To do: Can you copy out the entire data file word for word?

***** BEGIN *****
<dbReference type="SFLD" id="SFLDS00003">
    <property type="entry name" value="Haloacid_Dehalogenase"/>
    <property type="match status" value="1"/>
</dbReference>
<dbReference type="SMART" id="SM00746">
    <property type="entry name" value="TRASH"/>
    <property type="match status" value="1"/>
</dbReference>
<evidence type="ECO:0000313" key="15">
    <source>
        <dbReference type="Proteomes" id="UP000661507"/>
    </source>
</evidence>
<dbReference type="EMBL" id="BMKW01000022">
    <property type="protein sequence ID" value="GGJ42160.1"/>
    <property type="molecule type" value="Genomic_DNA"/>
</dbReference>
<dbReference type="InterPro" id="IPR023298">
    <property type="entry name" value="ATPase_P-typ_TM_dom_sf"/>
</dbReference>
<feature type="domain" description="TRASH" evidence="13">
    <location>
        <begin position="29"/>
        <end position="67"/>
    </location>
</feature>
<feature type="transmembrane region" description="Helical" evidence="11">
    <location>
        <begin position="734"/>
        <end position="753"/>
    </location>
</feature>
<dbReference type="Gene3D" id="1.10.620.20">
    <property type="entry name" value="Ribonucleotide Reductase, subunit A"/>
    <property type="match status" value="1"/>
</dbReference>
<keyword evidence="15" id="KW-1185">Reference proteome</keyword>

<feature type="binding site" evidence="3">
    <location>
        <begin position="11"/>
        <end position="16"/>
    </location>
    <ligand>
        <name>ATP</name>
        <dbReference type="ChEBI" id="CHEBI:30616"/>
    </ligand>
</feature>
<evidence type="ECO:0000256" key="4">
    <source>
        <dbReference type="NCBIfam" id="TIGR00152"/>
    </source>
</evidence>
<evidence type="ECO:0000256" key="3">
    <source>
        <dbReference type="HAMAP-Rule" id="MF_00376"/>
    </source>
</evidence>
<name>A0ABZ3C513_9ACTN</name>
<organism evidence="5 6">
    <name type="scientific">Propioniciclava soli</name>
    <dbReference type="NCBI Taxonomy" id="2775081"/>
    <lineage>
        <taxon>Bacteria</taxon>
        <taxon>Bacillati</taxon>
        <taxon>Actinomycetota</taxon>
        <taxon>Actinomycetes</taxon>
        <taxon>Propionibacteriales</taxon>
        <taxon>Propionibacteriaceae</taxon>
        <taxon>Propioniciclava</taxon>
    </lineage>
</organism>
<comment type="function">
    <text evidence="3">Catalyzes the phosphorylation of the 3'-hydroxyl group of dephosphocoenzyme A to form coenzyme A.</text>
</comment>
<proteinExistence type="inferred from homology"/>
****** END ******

<dbReference type="SFLD" id="SFLDS00003">
    <property type="entry name" value="Haloacid_Dehalogenase"/>
    <property type="match status" value="1"/>
</dbReference>
<dbReference type="SMART" id="SM00746">
    <property type="entry name" value="TRASH"/>
    <property type="match status" value="1"/>
</dbReference>
<evidence type="ECO:0000313" key="15">
    <source>
        <dbReference type="Proteomes" id="UP000661507"/>
    </source>
</evidence>
<dbReference type="EMBL" id="BMKW01000022">
    <property type="protein sequence ID" value="GGJ42160.1"/>
    <property type="molecule type" value="Genomic_DNA"/>
</dbReference>
<dbReference type="InterPro" id="IPR023298">
    <property type="entry name" value="ATPase_P-typ_TM_dom_sf"/>
</dbReference>
<feature type="domain" description="TRASH" evidence="13">
    <location>
        <begin position="29"/>
        <end position="67"/>
    </location>
</feature>
<feature type="transmembrane region" description="Helical" evidence="11">
    <location>
        <begin position="734"/>
        <end position="753"/>
    </location>
</feature>
<dbReference type="Gene3D" id="1.10.620.20">
    <property type="entry name" value="Ribonucleotide Reductase, subunit A"/>
    <property type="match status" value="1"/>
</dbReference>
<keyword evidence="15" id="KW-1185">Reference proteome</keyword>

<feature type="binding site" evidence="3">
    <location>
        <begin position="11"/>
        <end position="16"/>
    </location>
    <ligand>
        <name>ATP</name>
        <dbReference type="ChEBI" id="CHEBI:30616"/>
    </ligand>
</feature>
<evidence type="ECO:0000256" key="4">
    <source>
        <dbReference type="NCBIfam" id="TIGR00152"/>
    </source>
</evidence>
<evidence type="ECO:0000256" key="3">
    <source>
        <dbReference type="HAMAP-Rule" id="MF_00376"/>
    </source>
</evidence>
<name>A0ABZ3C513_9ACTN</name>
<organism evidence="5 6">
    <name type="scientific">Propioniciclava soli</name>
    <dbReference type="NCBI Taxonomy" id="2775081"/>
    <lineage>
        <taxon>Bacteria</taxon>
        <taxon>Bacillati</taxon>
        <taxon>Actinomycetota</taxon>
        <taxon>Actinomycetes</taxon>
        <taxon>Propionibacteriales</taxon>
        <taxon>Propionibacteriaceae</taxon>
        <taxon>Propioniciclava</taxon>
    </lineage>
</organism>
<comment type="function">
    <text evidence="3">Catalyzes the phosphorylation of the 3'-hydroxyl group of dephosphocoenzyme A to form coenzyme A.</text>
</comment>
<proteinExistence type="inferred from homology"/>